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Will Rogers once said, “”Advertising is the art of convincing people to spend money they don’t have for something they don’t need.” Advertising is the art of persuading you to buy — and then buy some more.

But if it was that simple, Miley’s album would have sold through the roof. After all, who hasn’t heard about her these last few weeks? Few people have mastered the art of (over)exposure in quite the way she has. Miley — and Twerkgate — has been everywhere. And yet Bangerz, her latest album, only sold 270,417 copies, which, considering the PR campaign behind it, is remarkable for how unimpressive it is.

Elton John’s latest album has only sold 78,109 copies over the last three weeks.

Disney’s The Lone Ranger had a promotional budget of $175 million, and even that couldn’t keep the movie from tanking.

And then you have a track like “Call Me Maybe” come seemingly out-of-nowhere, and it sells 13 million copies, ironically  the same number as the also seemingly out-of-nowhere “Somebody That I Use to Know.” We see the same phenomenon spreading with Lorde’s “Royals,” which has topped the Billboard Hot 100 for three weeks running and has sold 2.5 million downloads. 

All of which means that, with films, like with music, like with anything, the way to get someone to buy something isn’t about advertising. Advertising may generate exposure, but that exposure doesn’t always translate to sales. Instead, it’s about word-of-mouth, from making a product that people actually want. If you make something people want, if you make a hit song or a hit movie, people are going to find it — and then they are going to buy it, even if you’re giving it away for free.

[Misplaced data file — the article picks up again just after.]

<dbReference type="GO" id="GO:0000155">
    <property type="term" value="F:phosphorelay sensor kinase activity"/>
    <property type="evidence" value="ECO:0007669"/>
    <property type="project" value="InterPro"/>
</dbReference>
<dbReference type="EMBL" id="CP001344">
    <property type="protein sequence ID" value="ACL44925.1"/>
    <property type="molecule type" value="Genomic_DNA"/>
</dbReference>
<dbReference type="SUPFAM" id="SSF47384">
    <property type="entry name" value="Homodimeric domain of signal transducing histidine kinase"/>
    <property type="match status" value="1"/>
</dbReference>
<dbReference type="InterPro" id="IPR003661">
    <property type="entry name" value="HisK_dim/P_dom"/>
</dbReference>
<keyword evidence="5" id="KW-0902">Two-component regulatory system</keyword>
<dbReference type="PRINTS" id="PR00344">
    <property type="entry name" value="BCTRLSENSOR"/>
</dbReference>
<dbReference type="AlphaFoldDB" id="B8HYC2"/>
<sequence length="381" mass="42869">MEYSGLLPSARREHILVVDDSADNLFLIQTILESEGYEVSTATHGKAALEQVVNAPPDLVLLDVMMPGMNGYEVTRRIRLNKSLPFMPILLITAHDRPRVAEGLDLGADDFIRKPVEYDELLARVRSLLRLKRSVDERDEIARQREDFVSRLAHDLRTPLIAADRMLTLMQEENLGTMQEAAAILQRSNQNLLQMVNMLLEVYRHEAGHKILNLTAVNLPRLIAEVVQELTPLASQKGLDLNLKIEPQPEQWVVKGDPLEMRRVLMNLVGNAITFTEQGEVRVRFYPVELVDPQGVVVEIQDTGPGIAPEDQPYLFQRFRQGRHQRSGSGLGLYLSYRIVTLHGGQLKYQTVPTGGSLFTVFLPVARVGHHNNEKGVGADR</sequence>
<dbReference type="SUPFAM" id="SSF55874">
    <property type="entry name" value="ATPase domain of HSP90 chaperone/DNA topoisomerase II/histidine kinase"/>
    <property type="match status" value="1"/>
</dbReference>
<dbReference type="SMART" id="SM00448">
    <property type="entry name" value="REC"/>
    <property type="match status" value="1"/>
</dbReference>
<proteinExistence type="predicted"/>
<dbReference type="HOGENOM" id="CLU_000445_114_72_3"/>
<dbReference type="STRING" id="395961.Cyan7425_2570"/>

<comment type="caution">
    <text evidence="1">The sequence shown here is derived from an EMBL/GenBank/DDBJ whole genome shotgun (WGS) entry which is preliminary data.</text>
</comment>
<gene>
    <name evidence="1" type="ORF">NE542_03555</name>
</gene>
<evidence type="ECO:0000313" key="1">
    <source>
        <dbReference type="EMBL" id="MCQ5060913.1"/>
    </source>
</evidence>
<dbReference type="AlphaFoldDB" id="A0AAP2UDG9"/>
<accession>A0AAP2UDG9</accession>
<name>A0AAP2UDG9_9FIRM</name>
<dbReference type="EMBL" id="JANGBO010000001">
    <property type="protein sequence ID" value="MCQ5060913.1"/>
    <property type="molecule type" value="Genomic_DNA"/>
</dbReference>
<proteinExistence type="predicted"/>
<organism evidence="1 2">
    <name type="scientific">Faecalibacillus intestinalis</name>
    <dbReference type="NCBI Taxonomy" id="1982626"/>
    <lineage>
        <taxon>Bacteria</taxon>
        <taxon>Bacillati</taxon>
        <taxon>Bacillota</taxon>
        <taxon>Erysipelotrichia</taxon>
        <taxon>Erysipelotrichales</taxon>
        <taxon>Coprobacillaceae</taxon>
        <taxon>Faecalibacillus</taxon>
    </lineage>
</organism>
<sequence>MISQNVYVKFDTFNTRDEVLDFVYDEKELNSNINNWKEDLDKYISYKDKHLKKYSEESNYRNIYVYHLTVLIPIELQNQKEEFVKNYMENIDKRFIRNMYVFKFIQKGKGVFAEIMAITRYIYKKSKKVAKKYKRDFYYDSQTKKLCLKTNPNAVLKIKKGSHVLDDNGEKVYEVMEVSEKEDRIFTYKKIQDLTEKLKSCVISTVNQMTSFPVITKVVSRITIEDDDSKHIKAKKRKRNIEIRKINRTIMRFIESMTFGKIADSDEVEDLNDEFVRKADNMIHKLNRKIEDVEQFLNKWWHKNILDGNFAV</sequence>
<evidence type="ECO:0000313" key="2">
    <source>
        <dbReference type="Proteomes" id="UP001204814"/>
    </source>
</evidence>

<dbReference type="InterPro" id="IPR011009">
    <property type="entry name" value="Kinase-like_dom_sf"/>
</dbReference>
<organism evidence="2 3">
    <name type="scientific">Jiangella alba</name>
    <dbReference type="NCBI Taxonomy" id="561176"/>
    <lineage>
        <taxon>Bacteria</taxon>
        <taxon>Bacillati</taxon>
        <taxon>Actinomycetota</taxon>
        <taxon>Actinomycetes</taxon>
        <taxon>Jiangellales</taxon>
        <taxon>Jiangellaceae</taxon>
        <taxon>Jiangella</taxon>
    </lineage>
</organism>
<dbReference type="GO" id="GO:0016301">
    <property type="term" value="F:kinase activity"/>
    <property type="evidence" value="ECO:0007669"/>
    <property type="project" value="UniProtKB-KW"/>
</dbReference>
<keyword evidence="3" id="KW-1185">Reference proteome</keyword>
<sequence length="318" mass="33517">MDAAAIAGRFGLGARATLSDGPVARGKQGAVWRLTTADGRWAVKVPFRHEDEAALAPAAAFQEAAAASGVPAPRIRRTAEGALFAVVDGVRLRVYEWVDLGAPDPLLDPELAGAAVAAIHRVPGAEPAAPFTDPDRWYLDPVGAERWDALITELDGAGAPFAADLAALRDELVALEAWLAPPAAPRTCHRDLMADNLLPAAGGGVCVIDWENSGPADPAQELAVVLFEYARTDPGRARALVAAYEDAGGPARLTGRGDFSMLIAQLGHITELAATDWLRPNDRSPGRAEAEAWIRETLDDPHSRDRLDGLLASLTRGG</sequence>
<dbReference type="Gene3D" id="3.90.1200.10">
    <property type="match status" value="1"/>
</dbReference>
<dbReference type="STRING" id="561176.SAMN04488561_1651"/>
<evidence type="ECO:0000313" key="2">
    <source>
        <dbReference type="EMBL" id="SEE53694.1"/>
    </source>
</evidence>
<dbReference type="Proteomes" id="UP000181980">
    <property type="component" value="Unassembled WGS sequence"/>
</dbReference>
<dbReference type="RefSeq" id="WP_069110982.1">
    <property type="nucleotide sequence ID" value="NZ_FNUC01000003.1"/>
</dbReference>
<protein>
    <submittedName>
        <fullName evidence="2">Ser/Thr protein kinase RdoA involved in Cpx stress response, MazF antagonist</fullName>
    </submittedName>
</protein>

[See Amanda Palmer or Radiohead: “In Rainbows absolutely didn’t kill the idea that music should be paid for. What it did do, though, was show that the idea of setting a single, one-size-fits-all price for an album was long overdue a rethink. Not just because a lot of people wanted to pay less or nothing, but because plenty of fans wanted to pay more.”]

In our increasingly jaded age, when we have become desensitized to conventional advertising — and even too obvious product placement causes a backlash — maybe we should spend less attention on our advertising and more on product development. Maybe we just be fostering creativity rather than advertising strategies, maybe we should be prioritizing artists rather than executives.

“Wrecking Ball” is a good song. “We Can’t Stop” is pretty catchy. But even those two tracks are ultimately forgettable. It’s hard to imagine them in rotation a year from now. And the rest of the album? I skip through it. I love pop music, but nothing on that album has the power of a real pop song, the kind of pop song that lingers years later on playlists and in memories. Everything on Bangerz feels dialed down, manufactured, soulless. I’d rather listen to Cher’s new album.

It’s about creativity first. Marketing comes second. How did we forget that?